Affiliate Link

The Siege of Charleston

From Diary of the American Revolution, Vol II.  Compiled by Frank Moore and published in 1859.

Siege of Charleston

May 12.—This morning the garrison of Charleston, after sustaining a siege of over a month’s duration, surrendered prisoners of war to the combined fleet and army of Great Britain. The following is a journal of the siege, from the day previous to the British fleet’s crossing the bar, to the present hour:—”

March 19.—The British, under General Clinton, now encamped on James Island, seem to wait for the shipping which lay off the bar, and have been disappointed at the last springs by south-west winds, which kept down the tides so that they cannot get over. This day the springs are at the highest, but the weather so hazy that they will scarcely attempt it, and it will probably clear up with unfavorable winds. We begin to hope that Providence has interposed a second time to prevent their getting over until we are ready. If they should get over either now or hereafter, there will probably be the hottest contest that has happened this war, just off Fort Moultrie. The British ships destined to come in are said to be the Renown, fifty guns; Roebuck, forty-four; Blond, thirty-two; Perseus, twenty, and Camilla, twenty. These, and some say another frigate with some galleys, are to force their way past the town, and cut off the communication between Charleston and the country. To oppose their passing the fort, the Americans have thrown a boom of cables across the channel at the fort, and stationed the Providence, of thirty-two guns; Boston, twenty-eight; Bricole, twenty-eight; Adventure, twenty; French vessel, twenty; Queen of France, eighteen; Truite, twenty, and three galleys, (seven guns;) so that either the fort or they must rake the enemy as they pass, and with the boom they hope to detain them so long as to do it effectually.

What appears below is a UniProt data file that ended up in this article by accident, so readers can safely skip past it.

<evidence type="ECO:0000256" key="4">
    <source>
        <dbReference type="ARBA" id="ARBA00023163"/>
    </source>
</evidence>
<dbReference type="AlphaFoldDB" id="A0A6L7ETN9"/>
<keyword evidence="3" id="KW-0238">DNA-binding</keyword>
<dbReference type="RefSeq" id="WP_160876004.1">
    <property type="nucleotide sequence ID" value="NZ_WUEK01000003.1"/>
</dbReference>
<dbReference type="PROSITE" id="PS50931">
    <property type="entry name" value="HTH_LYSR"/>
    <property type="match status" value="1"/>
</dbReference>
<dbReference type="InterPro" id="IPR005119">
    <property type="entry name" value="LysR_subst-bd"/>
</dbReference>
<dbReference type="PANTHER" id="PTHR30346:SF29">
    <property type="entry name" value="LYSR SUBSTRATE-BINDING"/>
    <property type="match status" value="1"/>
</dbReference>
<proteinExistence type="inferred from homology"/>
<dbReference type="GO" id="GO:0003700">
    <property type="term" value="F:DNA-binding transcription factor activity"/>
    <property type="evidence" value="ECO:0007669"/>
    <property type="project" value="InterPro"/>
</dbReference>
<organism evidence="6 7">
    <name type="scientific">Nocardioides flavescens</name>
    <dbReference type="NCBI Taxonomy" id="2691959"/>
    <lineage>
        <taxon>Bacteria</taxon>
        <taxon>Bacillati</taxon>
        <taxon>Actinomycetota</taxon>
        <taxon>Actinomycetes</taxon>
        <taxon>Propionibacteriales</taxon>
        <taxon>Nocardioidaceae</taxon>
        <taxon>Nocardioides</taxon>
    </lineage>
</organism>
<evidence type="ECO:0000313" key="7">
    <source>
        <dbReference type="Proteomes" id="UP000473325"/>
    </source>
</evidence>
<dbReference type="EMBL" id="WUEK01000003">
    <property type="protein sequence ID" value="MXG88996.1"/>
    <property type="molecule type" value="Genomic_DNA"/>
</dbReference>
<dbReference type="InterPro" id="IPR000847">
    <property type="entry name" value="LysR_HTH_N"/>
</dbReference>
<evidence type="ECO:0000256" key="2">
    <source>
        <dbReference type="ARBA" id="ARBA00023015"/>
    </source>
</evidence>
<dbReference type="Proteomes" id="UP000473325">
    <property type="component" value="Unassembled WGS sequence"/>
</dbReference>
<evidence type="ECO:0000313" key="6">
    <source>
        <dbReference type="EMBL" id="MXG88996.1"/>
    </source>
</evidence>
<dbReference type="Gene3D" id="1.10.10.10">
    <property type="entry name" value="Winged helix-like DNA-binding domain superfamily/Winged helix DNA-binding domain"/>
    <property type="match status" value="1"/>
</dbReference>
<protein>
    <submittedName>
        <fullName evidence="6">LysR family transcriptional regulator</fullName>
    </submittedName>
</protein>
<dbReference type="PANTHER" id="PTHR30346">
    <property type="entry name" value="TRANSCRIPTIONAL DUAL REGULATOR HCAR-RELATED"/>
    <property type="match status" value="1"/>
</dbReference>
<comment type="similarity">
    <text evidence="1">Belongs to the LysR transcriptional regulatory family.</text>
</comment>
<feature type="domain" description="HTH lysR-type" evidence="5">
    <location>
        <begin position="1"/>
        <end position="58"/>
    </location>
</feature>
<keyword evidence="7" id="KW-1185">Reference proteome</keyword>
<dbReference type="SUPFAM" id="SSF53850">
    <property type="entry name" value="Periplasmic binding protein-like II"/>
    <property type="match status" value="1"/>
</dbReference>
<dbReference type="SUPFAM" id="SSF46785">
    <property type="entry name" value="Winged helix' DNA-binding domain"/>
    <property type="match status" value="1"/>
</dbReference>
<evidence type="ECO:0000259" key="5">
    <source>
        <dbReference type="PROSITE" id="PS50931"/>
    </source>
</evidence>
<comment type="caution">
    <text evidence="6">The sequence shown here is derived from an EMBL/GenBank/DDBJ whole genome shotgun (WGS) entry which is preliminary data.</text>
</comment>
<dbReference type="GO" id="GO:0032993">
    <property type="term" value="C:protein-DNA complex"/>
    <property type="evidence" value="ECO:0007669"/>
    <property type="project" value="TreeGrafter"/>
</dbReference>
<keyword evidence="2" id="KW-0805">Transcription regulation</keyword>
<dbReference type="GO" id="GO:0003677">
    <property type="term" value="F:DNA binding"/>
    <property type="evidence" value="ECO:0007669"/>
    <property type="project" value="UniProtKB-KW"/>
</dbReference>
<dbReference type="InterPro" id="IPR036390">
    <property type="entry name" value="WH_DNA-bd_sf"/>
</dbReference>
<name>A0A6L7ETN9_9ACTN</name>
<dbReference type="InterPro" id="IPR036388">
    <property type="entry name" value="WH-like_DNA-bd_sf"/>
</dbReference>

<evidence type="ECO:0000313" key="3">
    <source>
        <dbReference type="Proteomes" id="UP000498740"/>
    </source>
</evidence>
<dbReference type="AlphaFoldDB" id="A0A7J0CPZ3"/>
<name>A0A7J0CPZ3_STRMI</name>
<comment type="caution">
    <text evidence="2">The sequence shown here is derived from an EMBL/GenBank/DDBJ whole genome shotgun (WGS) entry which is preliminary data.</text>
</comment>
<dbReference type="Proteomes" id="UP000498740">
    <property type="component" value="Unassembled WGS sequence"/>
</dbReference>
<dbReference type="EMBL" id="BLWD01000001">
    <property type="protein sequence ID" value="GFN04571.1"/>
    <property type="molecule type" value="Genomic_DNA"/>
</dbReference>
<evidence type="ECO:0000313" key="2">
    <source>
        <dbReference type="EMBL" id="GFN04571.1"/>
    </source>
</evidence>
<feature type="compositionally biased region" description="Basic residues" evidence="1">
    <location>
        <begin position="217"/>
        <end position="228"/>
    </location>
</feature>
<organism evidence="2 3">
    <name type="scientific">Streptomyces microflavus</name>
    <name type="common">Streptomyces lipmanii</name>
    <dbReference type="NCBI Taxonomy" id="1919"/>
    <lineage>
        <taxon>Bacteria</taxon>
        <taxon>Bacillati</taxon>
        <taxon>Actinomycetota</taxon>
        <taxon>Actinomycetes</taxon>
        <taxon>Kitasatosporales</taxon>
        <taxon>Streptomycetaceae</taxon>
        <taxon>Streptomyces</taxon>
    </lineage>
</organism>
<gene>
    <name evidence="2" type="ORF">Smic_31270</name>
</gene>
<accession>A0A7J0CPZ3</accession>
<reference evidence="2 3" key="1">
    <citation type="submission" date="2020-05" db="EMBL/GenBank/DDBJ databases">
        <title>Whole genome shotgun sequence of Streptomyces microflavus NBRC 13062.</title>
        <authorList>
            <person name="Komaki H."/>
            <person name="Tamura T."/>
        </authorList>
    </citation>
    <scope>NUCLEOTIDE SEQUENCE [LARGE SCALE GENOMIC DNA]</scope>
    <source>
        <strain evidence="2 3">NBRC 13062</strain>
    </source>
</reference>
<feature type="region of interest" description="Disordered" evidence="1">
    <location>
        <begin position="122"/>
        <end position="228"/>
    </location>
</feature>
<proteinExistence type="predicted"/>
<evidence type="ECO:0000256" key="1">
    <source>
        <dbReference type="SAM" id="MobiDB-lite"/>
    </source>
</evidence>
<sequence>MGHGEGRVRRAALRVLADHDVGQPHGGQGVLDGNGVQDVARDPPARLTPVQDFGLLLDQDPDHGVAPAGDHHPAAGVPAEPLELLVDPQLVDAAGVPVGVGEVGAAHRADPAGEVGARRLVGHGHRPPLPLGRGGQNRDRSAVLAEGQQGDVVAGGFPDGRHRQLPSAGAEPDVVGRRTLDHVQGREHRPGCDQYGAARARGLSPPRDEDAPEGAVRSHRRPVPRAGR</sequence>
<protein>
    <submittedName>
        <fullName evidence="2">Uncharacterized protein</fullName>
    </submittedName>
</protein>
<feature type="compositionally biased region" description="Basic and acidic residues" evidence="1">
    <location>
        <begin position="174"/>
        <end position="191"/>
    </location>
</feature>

“As the enemy’s chance of success depends entirely on getting up their shipping, and the American hopes of defending the town greatly depend on preventing it, they seem determined to sell the passage immensely high. The commodore, in sailor language, swears if he cannot defeat them he will run both them and himself ashore, and all shall perish together; and every officer in the navy is ready to second his resolution. Colonel Laurens commands the marines on board the Providence.

British Ships Cross Charleston Bar